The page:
-?Albert Wilhelm, Tennessee Technological Univ., Cookeville
Copyright 1995 Reed Business Information, Inc. --This text refers to an alternate Hardcover edition.

More About the Author

Howard Fast (1914-2003) was one of the most prolific American writers of the twentieth century. He was a bestselling author of more than eighty works of fiction, nonfiction, poetry, and screenplays. The son of immigrants, Fast grew up in New York City and published his first novel upon finishing high school in 1933. In 1950, his refusal to provide the United States Congress with a list of possible Communist associates earned him a three-month prison sentence. During his incarceration, Fast wrote one of his best-known novels, Spartacus (1951). Throughout his long career, Fast matched his commitment to championing social justice in his writing with a deft, lively storytelling style.

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3 of 3 people found the following review helpful By A Customer on June 21, 2002
Format: Hardcover
Where have you been all my life, Howard Fast? This is my first experience with his writing and his words flowed into my consciousness like an old friend!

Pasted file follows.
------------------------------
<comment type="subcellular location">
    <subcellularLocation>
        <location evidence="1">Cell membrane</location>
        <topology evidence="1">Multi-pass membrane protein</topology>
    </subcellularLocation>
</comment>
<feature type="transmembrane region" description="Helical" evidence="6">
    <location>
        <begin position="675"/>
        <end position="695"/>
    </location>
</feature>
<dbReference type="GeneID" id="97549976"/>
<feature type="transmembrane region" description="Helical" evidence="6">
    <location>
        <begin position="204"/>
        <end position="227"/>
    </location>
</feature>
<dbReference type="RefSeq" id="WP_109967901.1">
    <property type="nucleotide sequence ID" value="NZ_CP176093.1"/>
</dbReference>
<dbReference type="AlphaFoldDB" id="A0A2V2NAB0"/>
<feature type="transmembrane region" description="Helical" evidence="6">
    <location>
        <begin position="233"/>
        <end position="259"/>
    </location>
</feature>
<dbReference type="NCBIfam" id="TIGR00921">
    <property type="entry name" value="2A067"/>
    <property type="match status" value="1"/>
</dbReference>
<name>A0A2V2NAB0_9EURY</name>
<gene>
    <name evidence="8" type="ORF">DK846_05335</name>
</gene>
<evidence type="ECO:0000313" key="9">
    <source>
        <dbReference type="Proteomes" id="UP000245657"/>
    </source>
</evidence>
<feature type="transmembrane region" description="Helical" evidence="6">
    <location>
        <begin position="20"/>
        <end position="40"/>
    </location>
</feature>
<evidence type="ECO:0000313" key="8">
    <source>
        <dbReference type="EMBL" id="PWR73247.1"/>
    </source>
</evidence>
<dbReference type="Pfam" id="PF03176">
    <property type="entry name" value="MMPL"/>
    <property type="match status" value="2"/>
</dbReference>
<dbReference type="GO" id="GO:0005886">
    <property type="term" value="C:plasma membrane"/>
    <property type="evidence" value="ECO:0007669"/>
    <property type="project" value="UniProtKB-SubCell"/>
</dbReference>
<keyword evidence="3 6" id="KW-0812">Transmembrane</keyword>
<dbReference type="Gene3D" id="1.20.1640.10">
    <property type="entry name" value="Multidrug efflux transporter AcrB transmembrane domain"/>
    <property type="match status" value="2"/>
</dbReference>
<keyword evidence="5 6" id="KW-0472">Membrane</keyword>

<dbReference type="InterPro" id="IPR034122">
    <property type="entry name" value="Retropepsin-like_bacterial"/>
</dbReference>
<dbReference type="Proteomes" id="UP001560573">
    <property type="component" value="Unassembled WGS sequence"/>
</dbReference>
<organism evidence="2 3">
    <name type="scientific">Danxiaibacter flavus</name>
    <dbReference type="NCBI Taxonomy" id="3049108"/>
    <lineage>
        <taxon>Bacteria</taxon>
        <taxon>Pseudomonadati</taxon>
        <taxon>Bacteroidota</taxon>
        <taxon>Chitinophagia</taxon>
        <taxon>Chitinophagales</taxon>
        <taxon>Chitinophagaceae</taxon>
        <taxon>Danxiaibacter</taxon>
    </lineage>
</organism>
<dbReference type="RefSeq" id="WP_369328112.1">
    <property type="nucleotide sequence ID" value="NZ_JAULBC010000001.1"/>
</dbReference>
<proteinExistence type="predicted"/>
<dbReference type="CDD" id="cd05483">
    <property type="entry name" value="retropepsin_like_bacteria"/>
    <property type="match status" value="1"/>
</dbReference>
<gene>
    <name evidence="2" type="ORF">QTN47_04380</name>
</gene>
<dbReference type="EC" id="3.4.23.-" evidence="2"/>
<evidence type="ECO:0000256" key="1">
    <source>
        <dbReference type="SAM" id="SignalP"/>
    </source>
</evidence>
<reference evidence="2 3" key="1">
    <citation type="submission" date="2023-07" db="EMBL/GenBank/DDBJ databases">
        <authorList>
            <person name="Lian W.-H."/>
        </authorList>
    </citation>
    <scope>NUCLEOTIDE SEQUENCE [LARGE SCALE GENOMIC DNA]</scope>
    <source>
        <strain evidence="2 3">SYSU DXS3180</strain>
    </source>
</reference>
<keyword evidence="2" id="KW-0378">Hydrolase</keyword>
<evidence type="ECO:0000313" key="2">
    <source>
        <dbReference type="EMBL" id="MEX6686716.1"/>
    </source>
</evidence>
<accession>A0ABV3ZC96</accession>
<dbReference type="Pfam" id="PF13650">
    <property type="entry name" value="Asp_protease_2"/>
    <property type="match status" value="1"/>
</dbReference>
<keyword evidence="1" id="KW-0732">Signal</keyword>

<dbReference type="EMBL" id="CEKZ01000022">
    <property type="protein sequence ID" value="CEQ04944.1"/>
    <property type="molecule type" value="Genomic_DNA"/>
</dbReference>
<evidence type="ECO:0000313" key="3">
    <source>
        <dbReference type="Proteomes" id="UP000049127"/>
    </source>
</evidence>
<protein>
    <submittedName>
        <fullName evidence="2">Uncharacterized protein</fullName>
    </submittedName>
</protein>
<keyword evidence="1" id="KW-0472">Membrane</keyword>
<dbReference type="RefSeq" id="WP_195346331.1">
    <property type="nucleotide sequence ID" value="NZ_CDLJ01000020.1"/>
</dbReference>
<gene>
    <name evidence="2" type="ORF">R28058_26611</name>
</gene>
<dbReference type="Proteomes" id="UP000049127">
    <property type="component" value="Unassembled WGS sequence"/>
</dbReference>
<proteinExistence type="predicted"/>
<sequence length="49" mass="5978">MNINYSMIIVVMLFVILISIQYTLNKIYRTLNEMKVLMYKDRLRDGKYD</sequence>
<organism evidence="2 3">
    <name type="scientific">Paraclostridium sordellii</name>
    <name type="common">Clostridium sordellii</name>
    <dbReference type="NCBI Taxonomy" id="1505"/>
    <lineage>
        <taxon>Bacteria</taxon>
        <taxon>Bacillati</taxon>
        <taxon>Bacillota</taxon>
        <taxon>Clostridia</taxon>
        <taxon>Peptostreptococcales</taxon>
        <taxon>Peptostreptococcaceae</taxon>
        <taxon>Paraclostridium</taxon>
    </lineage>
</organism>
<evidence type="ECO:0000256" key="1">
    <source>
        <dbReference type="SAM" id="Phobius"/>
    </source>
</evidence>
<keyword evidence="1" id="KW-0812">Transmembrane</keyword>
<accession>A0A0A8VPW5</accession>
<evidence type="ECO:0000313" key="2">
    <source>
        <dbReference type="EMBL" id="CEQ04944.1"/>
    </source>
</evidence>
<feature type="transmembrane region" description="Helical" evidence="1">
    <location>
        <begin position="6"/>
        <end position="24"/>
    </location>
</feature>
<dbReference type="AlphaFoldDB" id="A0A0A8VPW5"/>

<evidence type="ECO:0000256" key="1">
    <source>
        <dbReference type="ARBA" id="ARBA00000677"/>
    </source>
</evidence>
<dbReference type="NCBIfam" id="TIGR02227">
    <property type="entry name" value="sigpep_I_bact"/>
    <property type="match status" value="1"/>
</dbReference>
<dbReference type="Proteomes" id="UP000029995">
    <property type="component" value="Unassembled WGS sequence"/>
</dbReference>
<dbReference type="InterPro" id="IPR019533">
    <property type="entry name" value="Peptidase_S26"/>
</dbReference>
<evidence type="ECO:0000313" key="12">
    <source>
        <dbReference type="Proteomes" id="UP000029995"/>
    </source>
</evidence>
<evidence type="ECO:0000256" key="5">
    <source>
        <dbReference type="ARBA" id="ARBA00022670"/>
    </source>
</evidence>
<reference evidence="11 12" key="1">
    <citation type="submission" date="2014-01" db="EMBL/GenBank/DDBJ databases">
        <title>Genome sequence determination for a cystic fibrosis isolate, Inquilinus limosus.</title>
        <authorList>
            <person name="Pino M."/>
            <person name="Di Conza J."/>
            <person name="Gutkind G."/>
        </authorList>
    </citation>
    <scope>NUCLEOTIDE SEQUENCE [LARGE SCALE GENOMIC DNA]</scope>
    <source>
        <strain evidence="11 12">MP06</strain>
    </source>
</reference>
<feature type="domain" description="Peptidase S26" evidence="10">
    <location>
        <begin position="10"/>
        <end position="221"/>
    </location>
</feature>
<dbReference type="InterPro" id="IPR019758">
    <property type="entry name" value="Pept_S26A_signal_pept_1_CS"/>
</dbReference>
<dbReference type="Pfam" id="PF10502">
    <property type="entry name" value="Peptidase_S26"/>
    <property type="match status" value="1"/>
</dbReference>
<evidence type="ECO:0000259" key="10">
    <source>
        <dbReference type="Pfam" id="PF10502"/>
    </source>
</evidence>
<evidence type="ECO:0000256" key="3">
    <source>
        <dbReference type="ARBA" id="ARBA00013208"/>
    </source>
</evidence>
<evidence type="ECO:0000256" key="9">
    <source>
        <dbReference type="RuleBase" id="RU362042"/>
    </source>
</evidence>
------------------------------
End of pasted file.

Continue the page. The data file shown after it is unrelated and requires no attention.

This is a straight-forward tale of youthful innocence lost and a search for peace-of-mind despite past tragedy. When Scott Waring's young wife was brutally murdered by the Gestapo on their 1939 honeymoon in Berlin, he is forced to spend many guilt-ridden and lonely years trying to sort out his life. It was through the important influence of Max Leiberman, his abrasive yet honest psychiatrist, and his newly-found love, Janet Goldman - the young NYC waitress/dancer who survived the atrocities of the Holocaust - that helped Scott overcome the horrors of his past and his own ingrained prejudices.
This is called "The Bridge Builder's Story" for more than one reason. Sure - Waring is an engineer who builds actual bridges ... but he also builds symbolic bridges between past & present as well as bridges of understanding amongst different faiths, nationalities, etc.
A fast-moving, easy-read that would make a great airplane book. I look forward to reading more of Howard Fast's novels.
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By Ralph on March 26, 2013
Format: Hardcover Verified Purchase
I read this book many years ago in French. I was captivating by the story, the way the author narrates the facts. It is a compelling story of man who is looking for redemption, looking for his ability to accept the death of a loved one in order to move forward in his life.